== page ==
The book tells of a violent period in American history. The young nation was engaged in eradicating the indigenous population, English settlers were dying in droves from the bloody flux and the pox, and the ambitious said anything to gain stature in the emerging New England, no matter how ruthless. Kathleen Kent’s stunning prose captures the atmosphere of ignorance and hysteria that embodied the Salem witch trials. I was disgusted by the hate that clouded people’s judgment, especially the treatment of children as they were imprisoned for witchcraft. In spite of the persecution of the innocent, I was moved to tears by the love and courage that the Carrier’s gave to one another. There is one simple sentence in the novel that Sarah comes to know as her one, undeniable truth: “I am my mother’s daughter.” By reading the story of The Heretic’s Daughter, we all become Martha Carrier’s legacy.

The Wolves of Andover, Kathleen Kent’s new novel and prequel to The Heretic’s Daughter will be released on 8 November 2010.

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For fans of The Hunger Games trilogy by Suzanne Collins, months of waiting paid off this week. The third and final installment in the series, Mockingjay, was unveiled at midnight release parties on Tuesday with favorable reviews rolling in soon thereafter.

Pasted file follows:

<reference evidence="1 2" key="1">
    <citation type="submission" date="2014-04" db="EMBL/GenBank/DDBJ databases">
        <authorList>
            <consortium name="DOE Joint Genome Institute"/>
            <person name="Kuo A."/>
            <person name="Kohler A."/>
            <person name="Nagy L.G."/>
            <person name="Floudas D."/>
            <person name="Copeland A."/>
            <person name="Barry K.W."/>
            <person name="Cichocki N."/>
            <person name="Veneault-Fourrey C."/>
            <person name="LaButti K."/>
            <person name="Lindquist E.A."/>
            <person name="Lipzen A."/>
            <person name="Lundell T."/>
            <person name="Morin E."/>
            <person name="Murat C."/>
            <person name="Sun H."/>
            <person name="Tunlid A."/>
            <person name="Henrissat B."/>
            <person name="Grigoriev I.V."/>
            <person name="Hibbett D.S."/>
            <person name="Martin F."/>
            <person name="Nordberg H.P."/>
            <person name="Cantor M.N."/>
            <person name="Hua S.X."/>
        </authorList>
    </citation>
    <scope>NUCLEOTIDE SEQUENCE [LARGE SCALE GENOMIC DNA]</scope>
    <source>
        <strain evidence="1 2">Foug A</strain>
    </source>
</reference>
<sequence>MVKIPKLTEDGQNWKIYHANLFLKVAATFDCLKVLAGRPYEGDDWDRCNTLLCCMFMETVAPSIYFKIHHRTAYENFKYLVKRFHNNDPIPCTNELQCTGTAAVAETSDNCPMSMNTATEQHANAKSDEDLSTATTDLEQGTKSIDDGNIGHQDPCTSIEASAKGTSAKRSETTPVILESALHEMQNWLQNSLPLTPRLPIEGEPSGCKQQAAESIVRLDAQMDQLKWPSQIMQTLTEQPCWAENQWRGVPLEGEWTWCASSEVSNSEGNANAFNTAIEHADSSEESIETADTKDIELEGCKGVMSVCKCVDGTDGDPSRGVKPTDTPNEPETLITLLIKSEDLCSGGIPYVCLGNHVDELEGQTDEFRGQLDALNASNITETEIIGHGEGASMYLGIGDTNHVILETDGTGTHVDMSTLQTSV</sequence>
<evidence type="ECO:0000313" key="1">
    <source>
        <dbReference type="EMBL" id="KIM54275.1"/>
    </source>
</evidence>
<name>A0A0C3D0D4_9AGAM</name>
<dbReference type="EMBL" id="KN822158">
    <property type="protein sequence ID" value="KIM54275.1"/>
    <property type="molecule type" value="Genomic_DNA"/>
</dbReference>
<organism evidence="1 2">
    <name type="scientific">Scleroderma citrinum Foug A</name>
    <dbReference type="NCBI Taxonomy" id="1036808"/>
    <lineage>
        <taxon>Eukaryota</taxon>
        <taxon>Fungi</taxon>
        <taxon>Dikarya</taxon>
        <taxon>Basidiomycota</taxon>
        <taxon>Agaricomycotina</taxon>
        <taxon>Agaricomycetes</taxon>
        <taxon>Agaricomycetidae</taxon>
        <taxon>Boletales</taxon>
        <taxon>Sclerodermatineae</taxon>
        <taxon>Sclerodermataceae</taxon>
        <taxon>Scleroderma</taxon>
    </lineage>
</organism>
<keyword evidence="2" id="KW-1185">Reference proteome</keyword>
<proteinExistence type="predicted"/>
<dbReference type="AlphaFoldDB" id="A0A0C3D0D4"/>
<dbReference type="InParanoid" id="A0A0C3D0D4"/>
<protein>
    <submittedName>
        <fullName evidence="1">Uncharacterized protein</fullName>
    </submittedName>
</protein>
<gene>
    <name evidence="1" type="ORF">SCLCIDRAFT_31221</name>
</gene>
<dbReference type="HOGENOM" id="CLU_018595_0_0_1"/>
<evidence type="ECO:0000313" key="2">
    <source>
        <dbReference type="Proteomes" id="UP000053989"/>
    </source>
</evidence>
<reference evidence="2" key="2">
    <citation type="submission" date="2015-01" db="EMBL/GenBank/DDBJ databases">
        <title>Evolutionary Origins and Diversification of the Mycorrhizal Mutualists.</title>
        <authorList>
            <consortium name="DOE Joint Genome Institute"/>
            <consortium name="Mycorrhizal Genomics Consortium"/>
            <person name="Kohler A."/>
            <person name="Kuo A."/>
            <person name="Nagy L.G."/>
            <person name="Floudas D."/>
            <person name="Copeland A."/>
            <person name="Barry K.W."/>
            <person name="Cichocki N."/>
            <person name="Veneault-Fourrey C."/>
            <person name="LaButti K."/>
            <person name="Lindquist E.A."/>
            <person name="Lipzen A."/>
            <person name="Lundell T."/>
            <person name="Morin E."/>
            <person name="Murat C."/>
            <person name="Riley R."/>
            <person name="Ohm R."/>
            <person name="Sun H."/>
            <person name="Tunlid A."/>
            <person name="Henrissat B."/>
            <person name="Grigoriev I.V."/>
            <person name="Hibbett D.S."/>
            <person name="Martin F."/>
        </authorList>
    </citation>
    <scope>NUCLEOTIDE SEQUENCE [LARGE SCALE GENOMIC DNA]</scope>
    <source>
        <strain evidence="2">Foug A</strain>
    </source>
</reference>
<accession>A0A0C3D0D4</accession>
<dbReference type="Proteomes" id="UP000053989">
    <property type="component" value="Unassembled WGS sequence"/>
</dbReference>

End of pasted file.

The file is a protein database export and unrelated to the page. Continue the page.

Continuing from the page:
Other winners for the week, and holding top spots on Publishers Weekly’s U.S. bestseller list for hardcover fiction are:

 1. The Girl Who Kicked the Hornet’s Nest Stieg Larsson, trans. from the Swedish by Reg Keeland

2. Tough Customer Sandra Brown

3. The Help Kathryn Stockett

4. Star Island Carl Hiaasen

5. Veil of Night Linda Howard

6. The Red Queen Philippa Gregory

 Speaking of book buzz, perhaps the biggest news in literary circles is the advanced praise for Jonathan Franzen’s new novel, Freedom. I’m going to venture a guess and say that we’ll be seeing Freedom at the top of bestseller lists for many, many weeks to come. The book will be released on 31 August.

Theresa Largusa

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I am a big Sci-Fi/Fantasy nerd. When it comes to reading, I can never go too long before delving into a mystical realm or off-planet adventure. Fairly recent literary twists, such as paranormal romance and urban fantasy are also finding their way into my bookcase. Having grabbed a paperback based on the premise of otherworldly creatures invading Ireland (and a large dose of Celtic mythology), I couldn’t resist the temptation. Darkfever is the first installment in the Fever Series by bestselling author Karen Marie Moning. Dark and lusty, the novel follows the trail of a murder mystery set against the backdrop of modern day, supernatural Dublin. Darkfever’s heroine, MacKayla Lane, is a small town Georgia girl with not a care in the world, until a frantic message is left on her cell phone. Hearing the fear in her sister’s voice, and a cryptic warning cut short, MacKayla falls headlong into a nightmare as she resolves to find the man responsible for destroying her family.